Weekly Tea Discussion: Classics

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What is a classic?

Well, here is how Oxford Dictionary defines it:

As an adjective:

Judged over a period of time to be of the highest quality and outstanding of its kind:”

And as a noun:

A work of art of recognized and established value:

I think these definitions reflect the same sentiments that are portrayed in society. Bookstores set aside classic books in their very own book display. Barnes & Noble has their very own line of books classified as “Barnes & Noble Classics”, a collection of books that the company publishes in their own editions and formats. The same goes with Random House’s imprint “Modern Library Classics” and “Bantam Classics”. See, from booksellers to publishers all across the world set aside certain books that they deemed to be classics.

But my question for this week’s discussion: what makes a book a classic?

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My Barnes & Noble Editions

Let’s look at the definition again: “judged over a period of time to be of the highest quality and outstanding of its kind”. Of course, the books that are classified as classics meet this criteria. From Austen’s romantic writing with social commentary on the side to Fitzgerald’s accurate depiction of the Roaring 20’s, a classic is a book that stand the test of time.

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Colorful assortment of Bantam Classic Books

But there is a stereotype when it comes to classic books: the author has to be dead. Admit it, all of you were thinking it. Most of the books that were required school reading were written by authors who died over a hundred years ago. So from a young age, we were taught that classics were both written by authors who were no longer with us and stories taken place in different time period. It was like these characteristics were the unofficial criteria on making the “classic list”. I’m saying that is a bad thing. It’s great look back to the past, especially when it comes to books. Reading books that literally took place in the past gives you a whole different outlook in present time. Classic books may appear to be out of touch but it still can be adaptable to everyday life.

But it’s 2015. And some particularly don’t feel that way. They are asking themselves now “what books published in this century would be considered a classic?” Most of you are really giving this some thought and come to one definitive conclusion: nothing. And I think that is where you are wrong. You are thinking back to that high school classroom. It is not just schools but also booksellers and publishers portray this idea of what a classic book is supposed to be with their book displays and their selections for their imprints. “The highest quality and outstanding of its kind”. A perfect description for classic books. However, I think Oxford Dictionary neglected to leave one more definition: a book that has made a cultural difference in the world. Yes, there is an argument that all books do that. But I’m talking about the books that made a cultural impact in society.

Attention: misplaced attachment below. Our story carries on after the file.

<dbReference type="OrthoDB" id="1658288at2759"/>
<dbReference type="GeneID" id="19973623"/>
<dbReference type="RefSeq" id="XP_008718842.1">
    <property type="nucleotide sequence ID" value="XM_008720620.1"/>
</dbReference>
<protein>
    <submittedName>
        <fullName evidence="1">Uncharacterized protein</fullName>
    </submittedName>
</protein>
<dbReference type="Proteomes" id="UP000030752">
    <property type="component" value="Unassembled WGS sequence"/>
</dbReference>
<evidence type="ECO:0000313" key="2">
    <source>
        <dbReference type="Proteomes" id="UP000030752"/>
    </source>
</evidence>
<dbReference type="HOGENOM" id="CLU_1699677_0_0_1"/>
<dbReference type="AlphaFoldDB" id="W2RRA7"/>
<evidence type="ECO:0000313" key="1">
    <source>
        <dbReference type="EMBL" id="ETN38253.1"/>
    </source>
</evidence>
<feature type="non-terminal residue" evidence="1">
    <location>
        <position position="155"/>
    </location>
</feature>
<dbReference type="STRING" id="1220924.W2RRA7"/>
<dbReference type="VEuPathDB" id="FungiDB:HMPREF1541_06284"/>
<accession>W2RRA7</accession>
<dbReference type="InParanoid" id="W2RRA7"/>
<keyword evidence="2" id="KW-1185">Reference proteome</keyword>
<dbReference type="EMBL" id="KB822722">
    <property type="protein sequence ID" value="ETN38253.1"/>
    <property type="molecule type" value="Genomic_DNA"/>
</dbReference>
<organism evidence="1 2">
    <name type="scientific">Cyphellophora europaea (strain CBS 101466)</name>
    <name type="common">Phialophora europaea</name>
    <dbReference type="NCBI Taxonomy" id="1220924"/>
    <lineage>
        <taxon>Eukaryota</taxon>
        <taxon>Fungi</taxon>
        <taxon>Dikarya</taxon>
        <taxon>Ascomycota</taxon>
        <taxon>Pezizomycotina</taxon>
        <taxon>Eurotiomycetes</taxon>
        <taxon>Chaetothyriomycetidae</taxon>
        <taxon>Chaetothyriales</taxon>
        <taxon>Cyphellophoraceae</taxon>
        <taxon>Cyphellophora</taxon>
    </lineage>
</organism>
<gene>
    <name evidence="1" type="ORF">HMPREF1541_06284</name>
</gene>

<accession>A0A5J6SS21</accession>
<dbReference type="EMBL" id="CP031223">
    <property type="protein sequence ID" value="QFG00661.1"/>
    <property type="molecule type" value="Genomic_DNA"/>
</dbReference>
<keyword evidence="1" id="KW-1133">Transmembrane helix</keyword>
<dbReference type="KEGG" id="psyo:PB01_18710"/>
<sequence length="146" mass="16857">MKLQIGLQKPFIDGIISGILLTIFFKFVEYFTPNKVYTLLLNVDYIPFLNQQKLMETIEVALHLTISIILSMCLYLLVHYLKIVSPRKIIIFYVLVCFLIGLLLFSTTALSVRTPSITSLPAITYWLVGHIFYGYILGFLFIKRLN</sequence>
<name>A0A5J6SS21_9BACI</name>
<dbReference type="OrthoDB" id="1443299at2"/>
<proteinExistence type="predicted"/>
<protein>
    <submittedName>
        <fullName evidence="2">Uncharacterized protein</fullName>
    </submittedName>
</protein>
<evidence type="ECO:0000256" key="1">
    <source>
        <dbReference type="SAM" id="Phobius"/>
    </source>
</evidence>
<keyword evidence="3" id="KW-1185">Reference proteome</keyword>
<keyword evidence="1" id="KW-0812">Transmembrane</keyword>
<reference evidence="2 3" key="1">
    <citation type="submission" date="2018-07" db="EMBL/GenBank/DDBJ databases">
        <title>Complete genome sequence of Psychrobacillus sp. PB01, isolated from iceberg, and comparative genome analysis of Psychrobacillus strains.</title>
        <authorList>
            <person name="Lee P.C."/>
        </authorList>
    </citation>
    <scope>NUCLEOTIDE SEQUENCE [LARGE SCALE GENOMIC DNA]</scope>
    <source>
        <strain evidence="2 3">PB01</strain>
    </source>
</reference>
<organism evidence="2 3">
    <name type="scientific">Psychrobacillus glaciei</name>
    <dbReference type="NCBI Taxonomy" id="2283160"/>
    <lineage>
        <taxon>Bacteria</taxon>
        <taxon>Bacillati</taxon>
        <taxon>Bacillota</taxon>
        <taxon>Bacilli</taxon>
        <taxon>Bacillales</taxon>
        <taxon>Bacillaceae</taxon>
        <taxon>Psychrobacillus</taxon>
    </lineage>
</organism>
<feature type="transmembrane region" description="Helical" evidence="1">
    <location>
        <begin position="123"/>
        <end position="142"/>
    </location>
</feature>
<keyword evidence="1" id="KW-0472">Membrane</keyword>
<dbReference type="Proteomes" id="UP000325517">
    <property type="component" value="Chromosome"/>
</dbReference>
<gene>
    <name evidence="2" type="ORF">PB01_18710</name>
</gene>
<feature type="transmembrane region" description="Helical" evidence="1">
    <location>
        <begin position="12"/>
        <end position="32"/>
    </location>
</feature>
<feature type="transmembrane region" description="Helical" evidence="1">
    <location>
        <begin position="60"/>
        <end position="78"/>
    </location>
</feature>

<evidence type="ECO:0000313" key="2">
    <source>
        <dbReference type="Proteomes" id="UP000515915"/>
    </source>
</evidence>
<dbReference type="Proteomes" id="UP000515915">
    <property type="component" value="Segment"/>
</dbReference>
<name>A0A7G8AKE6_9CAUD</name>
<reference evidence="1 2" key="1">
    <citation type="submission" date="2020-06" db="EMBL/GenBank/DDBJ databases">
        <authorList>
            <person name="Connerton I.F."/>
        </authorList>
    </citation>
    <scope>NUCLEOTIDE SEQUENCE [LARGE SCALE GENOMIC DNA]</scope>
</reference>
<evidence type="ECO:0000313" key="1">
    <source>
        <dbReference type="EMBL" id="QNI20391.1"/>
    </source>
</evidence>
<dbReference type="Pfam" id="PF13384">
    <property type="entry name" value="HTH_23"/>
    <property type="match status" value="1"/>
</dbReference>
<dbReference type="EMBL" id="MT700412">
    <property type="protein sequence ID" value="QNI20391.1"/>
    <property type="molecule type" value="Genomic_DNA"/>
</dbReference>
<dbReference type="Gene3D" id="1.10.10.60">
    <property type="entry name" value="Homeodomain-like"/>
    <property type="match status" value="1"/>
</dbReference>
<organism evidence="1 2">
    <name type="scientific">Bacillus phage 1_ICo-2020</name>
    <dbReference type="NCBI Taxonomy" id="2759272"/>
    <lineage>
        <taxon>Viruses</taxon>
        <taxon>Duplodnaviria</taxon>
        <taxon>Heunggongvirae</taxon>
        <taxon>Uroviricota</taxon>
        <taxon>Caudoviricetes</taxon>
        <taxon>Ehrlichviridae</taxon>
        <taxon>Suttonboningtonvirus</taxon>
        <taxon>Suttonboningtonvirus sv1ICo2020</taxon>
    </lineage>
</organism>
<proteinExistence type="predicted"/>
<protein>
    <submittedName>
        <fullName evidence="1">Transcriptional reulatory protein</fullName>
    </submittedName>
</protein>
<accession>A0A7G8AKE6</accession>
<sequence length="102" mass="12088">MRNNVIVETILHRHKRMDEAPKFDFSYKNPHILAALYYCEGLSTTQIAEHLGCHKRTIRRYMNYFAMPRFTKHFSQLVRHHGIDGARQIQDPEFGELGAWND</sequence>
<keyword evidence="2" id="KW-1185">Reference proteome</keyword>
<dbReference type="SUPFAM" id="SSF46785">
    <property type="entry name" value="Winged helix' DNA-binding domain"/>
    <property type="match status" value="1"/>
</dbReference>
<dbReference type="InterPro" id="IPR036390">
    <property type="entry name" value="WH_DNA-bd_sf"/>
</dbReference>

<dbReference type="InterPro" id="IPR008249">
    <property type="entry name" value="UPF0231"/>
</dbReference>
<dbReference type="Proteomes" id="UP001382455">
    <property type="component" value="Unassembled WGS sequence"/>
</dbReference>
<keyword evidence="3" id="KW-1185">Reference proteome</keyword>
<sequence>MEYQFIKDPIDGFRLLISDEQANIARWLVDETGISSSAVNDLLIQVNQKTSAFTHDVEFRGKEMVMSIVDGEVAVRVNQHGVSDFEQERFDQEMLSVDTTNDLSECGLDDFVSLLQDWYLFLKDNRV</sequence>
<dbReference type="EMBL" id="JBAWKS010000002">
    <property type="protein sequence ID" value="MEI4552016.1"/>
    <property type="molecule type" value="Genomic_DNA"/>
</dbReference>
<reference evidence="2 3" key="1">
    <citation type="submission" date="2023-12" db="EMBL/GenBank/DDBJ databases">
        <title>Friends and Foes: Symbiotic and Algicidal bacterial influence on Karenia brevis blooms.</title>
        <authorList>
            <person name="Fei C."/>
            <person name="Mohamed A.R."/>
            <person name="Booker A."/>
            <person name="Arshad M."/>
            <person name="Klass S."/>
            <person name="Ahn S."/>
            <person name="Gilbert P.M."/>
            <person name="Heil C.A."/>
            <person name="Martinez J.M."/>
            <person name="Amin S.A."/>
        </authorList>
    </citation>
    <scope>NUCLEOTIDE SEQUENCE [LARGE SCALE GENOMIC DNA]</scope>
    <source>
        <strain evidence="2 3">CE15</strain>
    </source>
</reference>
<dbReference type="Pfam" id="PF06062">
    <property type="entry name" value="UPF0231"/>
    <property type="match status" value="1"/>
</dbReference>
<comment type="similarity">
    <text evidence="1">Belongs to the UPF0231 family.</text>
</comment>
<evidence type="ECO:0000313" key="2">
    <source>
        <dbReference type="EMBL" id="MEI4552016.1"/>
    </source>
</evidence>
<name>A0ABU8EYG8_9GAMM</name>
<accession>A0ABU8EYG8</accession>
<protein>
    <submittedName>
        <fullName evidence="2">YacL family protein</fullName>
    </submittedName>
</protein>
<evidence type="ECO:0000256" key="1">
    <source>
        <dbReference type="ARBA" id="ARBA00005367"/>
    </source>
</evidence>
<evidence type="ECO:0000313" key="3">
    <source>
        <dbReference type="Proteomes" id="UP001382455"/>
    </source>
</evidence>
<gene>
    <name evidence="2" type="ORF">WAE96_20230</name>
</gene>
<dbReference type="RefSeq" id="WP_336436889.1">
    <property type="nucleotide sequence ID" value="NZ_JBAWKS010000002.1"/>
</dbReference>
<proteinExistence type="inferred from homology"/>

So let us see what books may be considered classics in the future. Harry Potter might be considered on the list. The Hunger Games might slip in there as well. I would even go as far as considering Fifty Shades of Grey to be on a classic list. Before you shout out attacks, let me ask you this: are you so against the idea due to the writing quality and the subject matter? I know we all hate to admit this but people will be reading this book years to come and isn’t that what usually do with classic books? It’s continuously read? This book was a cultural phenomenon and I think we need to respect that. So instead of focusing on the writing quality or the subject matter, let us focus on the affect it had on the book world, whether it is good or bad.

So what makes a book a classic? Well, that really is up to you. Just like we have different tastes in books, we will have different opinions of which books are considered classics. So I say a classic book doesn’t have to be old or the author is decease or even critically acclaimed. A “classic list” can be anything you want and that is what makes the list so great. The list doesn’t become confined. It just gets bigger and bigger.

What do you consider a classic book? If you had to compile a classic book list, what books would you put on there? Post your comments below.

2 thoughts on “Weekly Tea Discussion: Classics

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